Reuters blog archive
from The Great Debate:
America's new strategy for resolving the Sunni-Shi’ite crisis in Iraq? The Surge -- again.
Joint Chiefs of Staff Chairman Martin Dempsey sounds as if he were reading off the 2007 script, echoing the divide-and-conquer strategy that was the basis for the Surge: “If you can separate those [Sunni] groups,” Dempsey said, “then the problem becomes manageable and understandable.”
So, Washington is now sending U.S. officials to meet with Sunni tribal leaders and others. The ultimate goal -- after hopefully forcing out foreign fighters from within Sunni ranks in 2014, as in 2007 -- is political reconciliation between Sunni and Shi’ite.
It won't work, because it hasn't.
History is, in the end, all that matters. In January 2007, following signs that the metastasizing Sunni-Shi’ite conflict in Iraq was not about to stop without some new sort of intervention, then-President George W. Bush announced the Surge. The most public component was the deployment of 26,000 additional military personnel to Iraq, a clenched fist of freedom.
from The Great Debate:
As Iraq spirals toward chaos and its Kurdish region talks independence, the issue of partition, or federalism, has resurfaced. This is a concept that then-Senator Joe Biden strongly advocated in 2006. Though it would be difficult to accomplish, federalism could still be a helpful element as Iraqis struggle through their current tragic mess.
The appeal of federalism could grow if Iraqi leaders in Baghdad cannot agree soon on a government of national unity, ideally one without Prime Minister Nouri al-Maliki, who has proven so divisive. Whether a “soft partition” -- meaning the creation of a Sunni autonomous zone to complement the existing Kurdish one -- or “hard partition” --meaning the formal redrawing of regional lines -- it would seem a natural idea. Not only because of the recent violence, which has caused hundreds of thousands of Iraqis to flee their homes, but also the arbitrariness with which state borders were drawn by the European powers after World War One.
Barack Obama’s message that any military support for Iraq’s besieged government is contingent on Prime Minister Nuri al-Maliki taking steps to broaden his Shi'ite-dominated government may be having an impact.
Just hours after Maliki's Shi'ite allies vowed to boycott any cooperation with the biggest Sunni party and his government had accused Sunni neighbour Saudi Arabia of backing "genocide", Maliki broadcast a joint appeal for national unity alongside Sunni critics of his Shi'ite-led government.
from Photographers' Blog:
By Ahmed Jadallah
When people mention Sunnis and Shi'ites, the topic is often sectarian violence.
This is certainly true in Iraq. The country’s former ruler Saddam Hussain came from the Iraq’s Sunni minority, but since he was overthrown, Shi’ites have dominated Iraqi politics. Now, over the past year, Sunni insurgents who target Shi'ites have been gaining ground and violence has spiraled.
With the government battling Sunni rebels, I wanted to take a step back and show the human face of the divided communities. So in Baghdad I went to photograph daily life inside some of its poor, Shi’ite neighbourhoods.
Iraqi Shi'ites, like their allies in Iran, fret that unrest in Syria could oust President Bashar al-Assad and bring to power hardline Sunnis eager to put their weight behind fellow-Sunnis in Iraq who have lost out since Saddam Hussein's fall. They fear the turmoil next door could spill into Iraq, reignite sectarian violence and intensify a proxy battle between Iran and Saudi Arabia, which sees itself as the bastion of Sunni Islam and has never come to terms with Shi'ite rule in Baghdad.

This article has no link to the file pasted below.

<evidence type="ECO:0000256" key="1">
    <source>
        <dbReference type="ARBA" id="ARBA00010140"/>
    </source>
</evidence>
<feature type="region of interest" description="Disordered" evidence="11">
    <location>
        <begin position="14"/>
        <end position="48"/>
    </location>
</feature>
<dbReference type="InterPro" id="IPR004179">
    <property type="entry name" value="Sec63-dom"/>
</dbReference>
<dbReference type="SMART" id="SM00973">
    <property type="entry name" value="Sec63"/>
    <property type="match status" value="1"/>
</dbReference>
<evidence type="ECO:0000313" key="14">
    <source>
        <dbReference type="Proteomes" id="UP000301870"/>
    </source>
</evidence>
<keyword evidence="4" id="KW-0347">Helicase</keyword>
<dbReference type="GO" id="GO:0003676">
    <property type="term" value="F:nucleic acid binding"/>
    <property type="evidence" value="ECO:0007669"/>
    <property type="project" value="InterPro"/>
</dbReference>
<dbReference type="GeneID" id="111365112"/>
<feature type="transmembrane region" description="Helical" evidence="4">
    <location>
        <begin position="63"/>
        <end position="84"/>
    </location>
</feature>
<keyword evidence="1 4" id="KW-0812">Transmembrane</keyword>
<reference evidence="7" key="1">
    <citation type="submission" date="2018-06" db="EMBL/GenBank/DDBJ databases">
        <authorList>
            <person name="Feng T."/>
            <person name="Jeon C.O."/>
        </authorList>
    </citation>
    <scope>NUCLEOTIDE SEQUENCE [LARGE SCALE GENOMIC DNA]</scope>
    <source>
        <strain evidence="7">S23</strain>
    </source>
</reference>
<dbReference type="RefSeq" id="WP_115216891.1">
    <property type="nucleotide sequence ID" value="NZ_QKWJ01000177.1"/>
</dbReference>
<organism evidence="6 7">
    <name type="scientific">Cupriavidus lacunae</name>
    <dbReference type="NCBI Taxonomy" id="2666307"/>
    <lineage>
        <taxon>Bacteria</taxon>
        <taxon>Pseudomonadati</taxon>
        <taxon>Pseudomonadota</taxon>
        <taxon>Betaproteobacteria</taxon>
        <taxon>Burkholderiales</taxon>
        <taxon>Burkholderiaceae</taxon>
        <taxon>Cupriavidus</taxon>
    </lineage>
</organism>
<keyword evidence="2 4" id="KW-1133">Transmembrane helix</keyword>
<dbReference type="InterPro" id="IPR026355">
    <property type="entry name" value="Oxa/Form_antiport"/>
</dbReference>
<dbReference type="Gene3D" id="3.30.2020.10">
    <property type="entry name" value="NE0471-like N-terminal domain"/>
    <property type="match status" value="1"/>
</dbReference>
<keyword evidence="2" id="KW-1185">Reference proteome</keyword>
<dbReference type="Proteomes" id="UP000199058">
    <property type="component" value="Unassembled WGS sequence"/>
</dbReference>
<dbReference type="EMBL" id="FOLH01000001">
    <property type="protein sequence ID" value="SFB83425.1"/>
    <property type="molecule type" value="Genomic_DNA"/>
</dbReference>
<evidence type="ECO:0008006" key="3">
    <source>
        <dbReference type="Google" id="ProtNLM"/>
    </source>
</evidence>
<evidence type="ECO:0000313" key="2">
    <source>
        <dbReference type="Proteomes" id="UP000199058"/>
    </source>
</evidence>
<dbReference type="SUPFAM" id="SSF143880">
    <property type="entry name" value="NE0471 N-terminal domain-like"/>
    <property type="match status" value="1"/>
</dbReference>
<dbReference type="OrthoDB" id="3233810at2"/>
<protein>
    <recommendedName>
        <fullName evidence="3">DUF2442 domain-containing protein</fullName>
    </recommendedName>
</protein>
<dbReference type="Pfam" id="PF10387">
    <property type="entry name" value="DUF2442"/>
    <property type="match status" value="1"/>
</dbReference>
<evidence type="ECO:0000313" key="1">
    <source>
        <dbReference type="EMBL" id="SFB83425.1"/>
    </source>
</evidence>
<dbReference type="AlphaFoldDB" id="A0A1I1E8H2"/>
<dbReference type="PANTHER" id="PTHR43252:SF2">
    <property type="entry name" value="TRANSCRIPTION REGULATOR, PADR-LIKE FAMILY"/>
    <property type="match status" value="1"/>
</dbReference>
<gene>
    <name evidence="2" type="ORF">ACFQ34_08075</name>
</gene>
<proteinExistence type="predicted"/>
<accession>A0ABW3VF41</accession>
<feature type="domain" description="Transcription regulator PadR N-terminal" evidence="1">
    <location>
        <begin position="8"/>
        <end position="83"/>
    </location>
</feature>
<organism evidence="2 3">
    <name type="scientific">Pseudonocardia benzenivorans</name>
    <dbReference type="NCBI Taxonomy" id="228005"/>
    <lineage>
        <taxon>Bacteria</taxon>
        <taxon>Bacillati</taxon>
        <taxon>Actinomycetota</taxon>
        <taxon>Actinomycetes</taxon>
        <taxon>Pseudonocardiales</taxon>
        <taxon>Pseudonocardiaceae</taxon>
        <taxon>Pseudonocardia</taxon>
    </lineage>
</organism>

Sectarian tension between Sunni and Shi'ite Muslims has reached new heights in Bahrain after pro-democracy protests that the Sunni minority government crushed with martial law and foreign military forces. Inspired by the uprisings in Egypt and Tunisia, Sunni and Shi'ite Bahrainis took to the streets in early February to demand political reforms in a country where the ruling Al Khalifa family appoints cabinet ministers and an upper house of parliament, neutering the powers of the elected assembly.
In a poor district of Bahrain's capital, a few hundred people marched through cramped, crumbling alleyways banging pans and screaming, "Down with the regime." A mile (1.5 km) away, in the city centre, with its gleaming malls and office blocks, no one heard them.
Bahraini Shi'ites say they have endured a reign of terror during 11 weeks of martial law imposed to break up a pro-democracy movement that for the first time threatened the control of a Sunni-ruled Gulf Arab dynasty. Martial law was lifted on Wednesday. The authorities hope this will show investors and tourists that the island state is back to normal.
As martial law comes to an end in the Gulf Arab state of Bahrain this week, opposition activists are wondering whether they threw away what might have been the first real chance for democracy in the Gulf Arab region.
Bahrain's opposition must change its leadership for the divided Gulf Arab state to move on with political reconciliation after crushing a pro-democracy movement led by majority Shi'ites, a Sunni cleric said on Saturday. Sheikh Abdullatif Al-Mahmoud said the democracy movement, which began in February when protesters inspired by uprisings in Tunisia and Egypt occupied a roundabout in Manama, had been hijacked by Shi'ite opposition leaders with a sectarian agenda who were in contact with Iran's clerical leadership.